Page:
I have several friends who have had case blowouts in Delta Elite Colt pistols in 10mm and many instances of this type happening in different firearms can be researched on the internet ( many caused by inadequately supported cartridge casing at the ramp cut in the barrel). Over pressure may not harm one type design firearm but may have undesired consequences in a different design firearm. Do a search for 10mm kaboom on your computer if interested.

I personally stay away from fast burning powders unless used for light to moderate target loads. I am not a ballistician but personally know several retired Lake City Arsenal and private sector ballisticians that I ping for knowledge and opinions when I am lacking. In some recoil operated pistols the amount of fast burning powder needed produce the recoil energy to operate the pistol reliably may possibly cause early peak over pressure that could cause damage in some pistols. Unfortunately Auto Mag pistols are expensive to do destructive testing evaluations so I prefer to stay on the safe side with slower burn rate powders.

Time for my quick can of Ravioli. LOL

Tim
Back to Top
Bellarmament View Drop Down
International Auto Mag
International Auto Mag


Joined: 17 May 2016
Status: Offline
Points: 52
Post Options Post Options   Thanks (0) Thanks(0)   Quote Bellarmament Quote  Post ReplyReply Direct Link To This Post Posted: 01 Feb 2018 at 2:44am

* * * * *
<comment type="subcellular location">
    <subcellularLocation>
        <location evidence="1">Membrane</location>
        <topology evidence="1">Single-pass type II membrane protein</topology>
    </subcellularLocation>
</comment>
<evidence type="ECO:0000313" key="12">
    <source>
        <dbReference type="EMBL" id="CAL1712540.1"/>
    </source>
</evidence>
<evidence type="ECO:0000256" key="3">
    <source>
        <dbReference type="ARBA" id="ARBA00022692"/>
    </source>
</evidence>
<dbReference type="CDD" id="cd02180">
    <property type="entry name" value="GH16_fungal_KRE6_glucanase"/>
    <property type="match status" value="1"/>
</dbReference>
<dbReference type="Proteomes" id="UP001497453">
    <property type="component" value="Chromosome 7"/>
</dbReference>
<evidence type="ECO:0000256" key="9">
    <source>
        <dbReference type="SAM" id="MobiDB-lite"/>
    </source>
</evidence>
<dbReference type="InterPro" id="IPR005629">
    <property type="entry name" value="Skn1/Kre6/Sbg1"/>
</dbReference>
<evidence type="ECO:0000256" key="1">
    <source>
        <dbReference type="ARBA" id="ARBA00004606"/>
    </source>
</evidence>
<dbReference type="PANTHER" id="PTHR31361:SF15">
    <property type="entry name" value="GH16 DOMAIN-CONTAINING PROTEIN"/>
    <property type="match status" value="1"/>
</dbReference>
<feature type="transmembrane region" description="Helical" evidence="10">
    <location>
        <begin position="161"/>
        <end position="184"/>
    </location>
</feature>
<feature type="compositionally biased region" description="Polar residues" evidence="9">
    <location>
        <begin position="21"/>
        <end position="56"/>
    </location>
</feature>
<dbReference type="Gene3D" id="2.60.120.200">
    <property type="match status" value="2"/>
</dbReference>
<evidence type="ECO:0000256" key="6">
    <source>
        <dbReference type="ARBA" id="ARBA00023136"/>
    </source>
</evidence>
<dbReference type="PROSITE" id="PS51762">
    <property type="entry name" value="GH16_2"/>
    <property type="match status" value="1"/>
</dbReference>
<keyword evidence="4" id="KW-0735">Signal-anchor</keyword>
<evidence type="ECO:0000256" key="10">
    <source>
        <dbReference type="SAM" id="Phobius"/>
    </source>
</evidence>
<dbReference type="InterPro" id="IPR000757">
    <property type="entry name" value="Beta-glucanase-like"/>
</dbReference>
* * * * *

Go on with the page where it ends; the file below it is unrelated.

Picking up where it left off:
I have had several PM's regarding free space, lug space and head space. I will make an attempt to explain this better.

If your pistol unloaded with the bolt in battery has a distance between the face of the barrel extension lugs and rear of the bolt lugs of .004 then your free space is .004.

If the same unloaded pistol with the bolt in battery has a distance from the bolt face to the case mouth stop in the chamber a distance of 1.296 and you trim your casing to 1.292 you have .004 head space and still have the .004 lug space.

Add the two together and you have .008 of total tolerance that will be violently taken up in a micro second when the cartridge is ignited when the trim length is 1.292.

In the same pistol if the casing was trimmed at 1.298 you would only have .002 tolerance to take up or basically your head space would be fine but you would still have .002 lug space which is easier on the pistol and since .001 to .002 in my opinion is necessary for a smooth and reliable functioning pistol this will be about the best you can do due to the design of the firearm.